Interesting action in wheat as December Minneapolis wheat futures flounder near contract lows established right around Labor Day while Kansas City futures have essentially drifted sideways since the middle of October.
Chicago wheat futures are essentially trading at the highest levels since July having rallied close to 80 cents per bushel since the beginning of September.
What really caught our eye however is the fact that the December 2019 Chicago wheat futures contract has gained a dollar on the December 2019 Minneapolis futures over the past two months.
In fact, the current spread where spot Chicago wheat futures are at an unusual 36 cent per bushel premium over the spot Minneapolis wheat futures is almost unprecedented.
This is reflected in the following graphic that shows the continuous Minneapolis vs. Chicago wheat futures spread in dollars per bushel from the time period January 2009 to November 2019.
Within the chart is also the long-term average and the plus and minus one and two standard deviation figures.
The standard deviation is a statistic that measures how spread out numbers of a dataset are relative to its mean as plus and minus one standard deviation means that values trade within this area 68% of the time while values trade within the area of plus and minus two standard deviations 95% of the time.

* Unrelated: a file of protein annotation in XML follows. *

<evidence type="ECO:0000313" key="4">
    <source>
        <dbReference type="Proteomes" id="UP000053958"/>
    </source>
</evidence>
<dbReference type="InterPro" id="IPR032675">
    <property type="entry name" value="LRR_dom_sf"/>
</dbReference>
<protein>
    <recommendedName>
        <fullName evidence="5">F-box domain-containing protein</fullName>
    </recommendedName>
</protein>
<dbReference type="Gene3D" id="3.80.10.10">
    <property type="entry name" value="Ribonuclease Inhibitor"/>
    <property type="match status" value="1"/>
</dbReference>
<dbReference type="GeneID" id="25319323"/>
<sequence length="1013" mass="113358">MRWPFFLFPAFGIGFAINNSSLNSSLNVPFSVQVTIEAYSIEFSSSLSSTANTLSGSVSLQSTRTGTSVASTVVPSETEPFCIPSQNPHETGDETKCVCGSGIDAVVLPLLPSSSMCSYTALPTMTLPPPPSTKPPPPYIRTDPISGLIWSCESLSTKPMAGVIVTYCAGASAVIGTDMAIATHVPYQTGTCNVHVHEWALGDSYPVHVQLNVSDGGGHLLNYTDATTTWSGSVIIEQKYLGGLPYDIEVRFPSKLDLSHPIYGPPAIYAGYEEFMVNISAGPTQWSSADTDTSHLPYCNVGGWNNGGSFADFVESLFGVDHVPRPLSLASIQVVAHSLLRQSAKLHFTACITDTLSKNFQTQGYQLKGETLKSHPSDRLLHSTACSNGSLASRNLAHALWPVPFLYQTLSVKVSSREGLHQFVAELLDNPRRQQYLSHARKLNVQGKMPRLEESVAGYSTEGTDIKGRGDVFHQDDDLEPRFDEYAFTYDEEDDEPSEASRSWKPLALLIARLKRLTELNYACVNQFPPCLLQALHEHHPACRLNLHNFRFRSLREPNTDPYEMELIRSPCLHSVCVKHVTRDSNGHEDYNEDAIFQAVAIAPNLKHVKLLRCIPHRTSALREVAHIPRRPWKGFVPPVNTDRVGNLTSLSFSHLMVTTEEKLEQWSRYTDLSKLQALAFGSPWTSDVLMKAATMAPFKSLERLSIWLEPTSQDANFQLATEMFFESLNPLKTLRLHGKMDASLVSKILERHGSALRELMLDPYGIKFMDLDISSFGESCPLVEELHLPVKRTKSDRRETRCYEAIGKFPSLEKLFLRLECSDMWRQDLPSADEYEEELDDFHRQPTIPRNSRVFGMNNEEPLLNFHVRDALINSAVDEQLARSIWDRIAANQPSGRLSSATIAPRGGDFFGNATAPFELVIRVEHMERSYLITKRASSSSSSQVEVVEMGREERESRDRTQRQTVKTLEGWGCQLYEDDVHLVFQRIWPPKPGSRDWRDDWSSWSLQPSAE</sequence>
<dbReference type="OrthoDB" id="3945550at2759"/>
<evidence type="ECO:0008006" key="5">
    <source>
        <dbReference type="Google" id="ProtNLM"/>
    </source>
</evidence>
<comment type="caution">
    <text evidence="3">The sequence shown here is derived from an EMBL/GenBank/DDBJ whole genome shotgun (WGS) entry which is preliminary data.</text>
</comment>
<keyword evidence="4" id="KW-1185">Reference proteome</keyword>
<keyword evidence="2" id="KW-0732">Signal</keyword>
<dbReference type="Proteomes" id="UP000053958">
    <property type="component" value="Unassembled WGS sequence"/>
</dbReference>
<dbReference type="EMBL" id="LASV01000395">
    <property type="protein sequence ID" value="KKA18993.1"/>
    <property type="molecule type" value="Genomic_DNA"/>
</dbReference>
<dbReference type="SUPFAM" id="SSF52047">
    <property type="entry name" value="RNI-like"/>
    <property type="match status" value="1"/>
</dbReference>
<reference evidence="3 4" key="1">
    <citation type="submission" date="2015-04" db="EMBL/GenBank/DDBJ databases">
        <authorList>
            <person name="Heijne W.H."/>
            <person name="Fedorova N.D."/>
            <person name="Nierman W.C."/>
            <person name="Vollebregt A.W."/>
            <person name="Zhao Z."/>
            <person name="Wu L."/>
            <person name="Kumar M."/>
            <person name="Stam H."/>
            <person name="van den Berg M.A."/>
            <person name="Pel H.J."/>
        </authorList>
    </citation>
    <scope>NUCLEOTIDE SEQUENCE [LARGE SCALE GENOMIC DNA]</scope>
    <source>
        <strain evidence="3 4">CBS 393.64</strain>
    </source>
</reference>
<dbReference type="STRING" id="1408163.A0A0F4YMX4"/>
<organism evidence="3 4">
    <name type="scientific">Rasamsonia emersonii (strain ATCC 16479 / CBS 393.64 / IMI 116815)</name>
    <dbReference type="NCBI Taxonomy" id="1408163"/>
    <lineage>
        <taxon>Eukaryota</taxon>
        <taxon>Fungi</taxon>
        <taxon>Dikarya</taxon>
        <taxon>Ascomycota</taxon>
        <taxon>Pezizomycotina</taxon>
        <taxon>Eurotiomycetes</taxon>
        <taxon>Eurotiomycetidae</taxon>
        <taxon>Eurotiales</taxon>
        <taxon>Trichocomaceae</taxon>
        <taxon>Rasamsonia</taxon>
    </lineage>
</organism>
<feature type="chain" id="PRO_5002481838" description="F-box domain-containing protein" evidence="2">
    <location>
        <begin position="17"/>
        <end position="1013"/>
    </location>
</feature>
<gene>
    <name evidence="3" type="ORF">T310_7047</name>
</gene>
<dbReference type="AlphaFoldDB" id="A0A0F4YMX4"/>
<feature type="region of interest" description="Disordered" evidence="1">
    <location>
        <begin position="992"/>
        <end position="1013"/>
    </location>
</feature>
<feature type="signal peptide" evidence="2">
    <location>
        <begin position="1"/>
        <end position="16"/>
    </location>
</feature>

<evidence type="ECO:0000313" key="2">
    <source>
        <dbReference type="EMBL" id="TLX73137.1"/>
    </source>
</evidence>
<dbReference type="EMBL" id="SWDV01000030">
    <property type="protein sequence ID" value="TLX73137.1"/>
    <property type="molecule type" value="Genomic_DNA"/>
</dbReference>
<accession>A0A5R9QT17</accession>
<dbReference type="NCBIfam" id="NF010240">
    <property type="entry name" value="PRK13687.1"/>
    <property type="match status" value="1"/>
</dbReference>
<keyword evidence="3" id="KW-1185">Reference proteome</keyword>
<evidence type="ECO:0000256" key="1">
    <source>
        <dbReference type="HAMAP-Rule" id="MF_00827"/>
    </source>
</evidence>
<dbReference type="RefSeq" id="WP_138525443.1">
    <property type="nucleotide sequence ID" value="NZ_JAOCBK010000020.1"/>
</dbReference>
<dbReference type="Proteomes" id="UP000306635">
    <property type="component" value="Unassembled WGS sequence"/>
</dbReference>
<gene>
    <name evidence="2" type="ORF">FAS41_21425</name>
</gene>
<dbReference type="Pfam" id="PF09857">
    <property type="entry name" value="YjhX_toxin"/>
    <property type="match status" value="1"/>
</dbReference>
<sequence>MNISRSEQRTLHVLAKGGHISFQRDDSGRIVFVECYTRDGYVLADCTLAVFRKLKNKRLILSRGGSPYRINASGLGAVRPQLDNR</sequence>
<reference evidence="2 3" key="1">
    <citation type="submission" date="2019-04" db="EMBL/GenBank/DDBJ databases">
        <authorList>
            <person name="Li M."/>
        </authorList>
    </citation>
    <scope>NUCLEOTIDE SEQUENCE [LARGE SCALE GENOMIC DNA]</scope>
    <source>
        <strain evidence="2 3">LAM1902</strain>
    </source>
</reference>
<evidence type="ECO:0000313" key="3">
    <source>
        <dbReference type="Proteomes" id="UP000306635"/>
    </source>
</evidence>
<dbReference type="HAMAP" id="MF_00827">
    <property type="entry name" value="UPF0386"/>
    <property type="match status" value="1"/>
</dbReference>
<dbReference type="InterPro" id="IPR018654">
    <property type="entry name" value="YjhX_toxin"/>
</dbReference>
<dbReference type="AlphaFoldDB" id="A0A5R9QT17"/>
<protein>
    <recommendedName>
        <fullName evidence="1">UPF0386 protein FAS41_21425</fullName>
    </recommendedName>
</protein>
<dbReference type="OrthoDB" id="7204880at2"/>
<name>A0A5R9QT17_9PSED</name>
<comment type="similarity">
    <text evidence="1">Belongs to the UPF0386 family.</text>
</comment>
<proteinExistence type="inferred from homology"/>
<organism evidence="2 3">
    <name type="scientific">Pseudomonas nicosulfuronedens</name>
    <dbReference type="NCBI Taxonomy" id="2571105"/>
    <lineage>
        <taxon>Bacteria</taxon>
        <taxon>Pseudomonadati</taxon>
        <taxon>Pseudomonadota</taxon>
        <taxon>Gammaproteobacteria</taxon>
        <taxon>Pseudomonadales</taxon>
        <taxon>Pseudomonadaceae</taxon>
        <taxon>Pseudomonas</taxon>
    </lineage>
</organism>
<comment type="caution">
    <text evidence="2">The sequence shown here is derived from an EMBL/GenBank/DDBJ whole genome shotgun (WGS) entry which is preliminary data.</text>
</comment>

Therefore values below or above one standard deviation occur only 16% of the time and values below or above two standard deviations occur only 2.5% of the time.
This latter situation is where we are now as Chicago wheat has never traded this high relative to Minneapolis wheat over the past 11 years.
The only time it has been higher was in early September 2007 when Chicago wheat futures traded as high as 91 cents per bushel over the corresponding Minneapolis contract.
The average spread since January 2009 has been Minneapolis trading 91 cents per bushel over the Chicago contract.
The question is why Chicago, which represents the soft red winter wheat (SRW) variety, is trading at a premium to the Minneapolis, which represents the hard red spring wheat (HRS) variety, is more expensive.
A look at the fundamentals may provide some answers as production of SRW this year was a mere 239 million bushels which is the lowest amount produced in the U.S. of that variety since at least 1984, leading to a SRW stocks-to-use ratio of 38.2%, the lowest in five years.
On the other hand, 2019 production of HRS was 522 million bushels, above the ten-year average of 509 million.
This has resulted in the HRS stocks-to-use ratio coming in this year at 49.6%, the highest figure for that variety of wheat since the 1990/91 season.